Session: OR43-Disorders of Calcium Homeostasis
Room 122 (Moscone Center)
We studied two large, unrelated Caucasian families in which affected members (n=15) had mild symptoms of hypocalcemia and the typical biochemical constellation of hypoparathyroidism: hypocalcemia, hyperphosphatemia and low PTH levels. In the index cases of both families, we excluded mutations in the three candidate genes PTH, GCM2 and CaSR by Sanger sequencing. To identify the genetic defect, a combination of genome-wide linkage analysis and exome sequencing was utilized. In family A, a single peak of linkage on chromosome 19p13.3 (LOD score 3.0) was identified. Within the linked region, only one mutation was revealed by exome sequencing of two affected members of family A: a novel missense mutation in exon 2 of GNA11, which encodes the α-subunit of the heterotrimeric G protein 11 (Gα11). In family B, exome sequencing of two affected members revealed a distinct heterozygous missense mutation in exon 5 of GNA11. Both Gα11 mutations, which affect highly conserved amino acid residues, were found in all affected members of the respective family, but were absent in the available unaffected members and not found in the databases.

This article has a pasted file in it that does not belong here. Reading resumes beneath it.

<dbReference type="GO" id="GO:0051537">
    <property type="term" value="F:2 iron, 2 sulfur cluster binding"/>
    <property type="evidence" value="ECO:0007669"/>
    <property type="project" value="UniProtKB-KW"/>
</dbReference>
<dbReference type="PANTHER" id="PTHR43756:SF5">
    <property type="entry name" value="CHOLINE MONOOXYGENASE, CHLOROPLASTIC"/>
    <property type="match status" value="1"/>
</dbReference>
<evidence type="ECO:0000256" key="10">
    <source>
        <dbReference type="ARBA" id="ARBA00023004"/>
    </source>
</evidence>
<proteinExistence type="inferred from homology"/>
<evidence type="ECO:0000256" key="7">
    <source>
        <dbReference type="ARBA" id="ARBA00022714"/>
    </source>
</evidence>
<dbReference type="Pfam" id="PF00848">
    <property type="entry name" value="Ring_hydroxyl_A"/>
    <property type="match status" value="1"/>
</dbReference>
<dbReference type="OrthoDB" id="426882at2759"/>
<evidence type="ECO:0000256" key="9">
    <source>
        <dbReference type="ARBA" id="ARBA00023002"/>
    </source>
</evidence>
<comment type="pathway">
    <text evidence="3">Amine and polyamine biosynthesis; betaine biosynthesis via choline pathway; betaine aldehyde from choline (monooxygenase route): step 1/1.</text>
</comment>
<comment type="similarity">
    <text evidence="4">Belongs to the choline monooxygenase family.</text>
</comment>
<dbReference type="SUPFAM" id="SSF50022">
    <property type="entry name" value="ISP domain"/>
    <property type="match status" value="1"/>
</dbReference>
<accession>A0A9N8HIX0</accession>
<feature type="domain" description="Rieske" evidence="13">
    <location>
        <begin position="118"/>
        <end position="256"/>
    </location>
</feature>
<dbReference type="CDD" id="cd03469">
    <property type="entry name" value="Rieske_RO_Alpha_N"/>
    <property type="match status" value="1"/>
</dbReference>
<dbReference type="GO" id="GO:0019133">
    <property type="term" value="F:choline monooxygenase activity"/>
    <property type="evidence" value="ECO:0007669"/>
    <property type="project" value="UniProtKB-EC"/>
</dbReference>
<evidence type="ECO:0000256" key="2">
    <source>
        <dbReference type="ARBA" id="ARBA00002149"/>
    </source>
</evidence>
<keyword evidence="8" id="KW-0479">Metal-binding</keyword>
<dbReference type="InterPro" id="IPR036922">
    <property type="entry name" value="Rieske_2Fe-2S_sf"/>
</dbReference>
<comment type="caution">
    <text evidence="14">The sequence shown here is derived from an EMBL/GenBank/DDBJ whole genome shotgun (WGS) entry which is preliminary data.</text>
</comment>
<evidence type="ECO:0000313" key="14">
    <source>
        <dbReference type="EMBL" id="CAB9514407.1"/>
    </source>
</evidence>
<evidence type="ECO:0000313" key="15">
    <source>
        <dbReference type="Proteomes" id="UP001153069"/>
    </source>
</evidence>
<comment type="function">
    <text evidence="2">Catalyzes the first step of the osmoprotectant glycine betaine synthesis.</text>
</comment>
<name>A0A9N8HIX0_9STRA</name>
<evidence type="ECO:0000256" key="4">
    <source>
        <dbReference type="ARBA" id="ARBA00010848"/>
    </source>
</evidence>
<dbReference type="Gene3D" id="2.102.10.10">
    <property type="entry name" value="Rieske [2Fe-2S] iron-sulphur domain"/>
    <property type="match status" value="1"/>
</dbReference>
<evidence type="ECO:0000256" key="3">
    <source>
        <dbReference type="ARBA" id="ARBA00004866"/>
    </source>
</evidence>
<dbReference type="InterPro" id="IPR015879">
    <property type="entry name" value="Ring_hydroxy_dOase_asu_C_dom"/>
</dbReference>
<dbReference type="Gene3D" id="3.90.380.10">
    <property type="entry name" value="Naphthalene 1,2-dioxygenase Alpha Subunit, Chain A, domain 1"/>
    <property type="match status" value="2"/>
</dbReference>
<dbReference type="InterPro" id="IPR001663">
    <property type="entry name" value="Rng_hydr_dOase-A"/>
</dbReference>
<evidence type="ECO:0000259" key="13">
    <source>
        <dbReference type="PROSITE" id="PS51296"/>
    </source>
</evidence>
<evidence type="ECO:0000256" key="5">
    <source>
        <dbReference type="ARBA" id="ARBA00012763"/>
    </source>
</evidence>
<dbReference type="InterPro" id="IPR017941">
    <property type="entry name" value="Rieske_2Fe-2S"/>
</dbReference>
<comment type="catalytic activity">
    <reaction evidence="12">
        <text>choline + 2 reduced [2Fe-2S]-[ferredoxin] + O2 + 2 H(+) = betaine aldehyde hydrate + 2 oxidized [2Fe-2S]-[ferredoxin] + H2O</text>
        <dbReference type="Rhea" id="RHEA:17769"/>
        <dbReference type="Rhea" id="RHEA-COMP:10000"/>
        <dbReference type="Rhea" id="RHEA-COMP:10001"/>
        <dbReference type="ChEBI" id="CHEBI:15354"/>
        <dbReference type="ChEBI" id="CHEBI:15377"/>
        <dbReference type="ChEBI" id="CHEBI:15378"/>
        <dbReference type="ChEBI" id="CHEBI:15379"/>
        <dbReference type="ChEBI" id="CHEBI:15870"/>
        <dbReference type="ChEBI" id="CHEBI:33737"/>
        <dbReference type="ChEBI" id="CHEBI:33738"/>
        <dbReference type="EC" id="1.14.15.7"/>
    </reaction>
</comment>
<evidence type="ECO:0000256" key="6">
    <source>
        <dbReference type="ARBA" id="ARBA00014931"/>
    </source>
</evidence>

Gα11 and the related Gαq mediate signaling down-stream of the CaSR, which is the main regulator of synthesis and secretion of PTH by the parathyroid glands. The identified mutations are predicted to lead to a gain-of-function, similar to activating heterozygous CaSR mutations that result in autosomal dominant hypoparathyroidism. Consistent with this conclusion, modeling using the crystal structure of Gαq indicated that introducing the R60C and the S211W mutation causes significant functional changes. Arg60, located in α1 of the GTPase domain, forms an intramolecular hydrogen bond with Asp71 of the helical domain, thereby stabilizing the “closed clamshell” conformation of these two large domains in the inactive state. Mutation to cysteine is predicted to disrupt this interaction, thereby loosening the clamshell and allowing faster GDP/GTP exchange and/or disrupting contacts between the helical domain and GAP proteins. S211 is located in the switch II region of Gα11 and contacts the β-subunit; the mutation to tryptophan disrupts binding to the β-subunit, which is predicted to enhance agonist-dependent signaling. So far, germline mutations in Gα11 have not been described in humans. It is also remarkable that the heterozygous germline mutations found in our IHP families only result in changes in mineral ion homeostasis.
Nothing to Disclose: MM, MH, BB, SC, KD, DL, EL, MD, SG, HWJ
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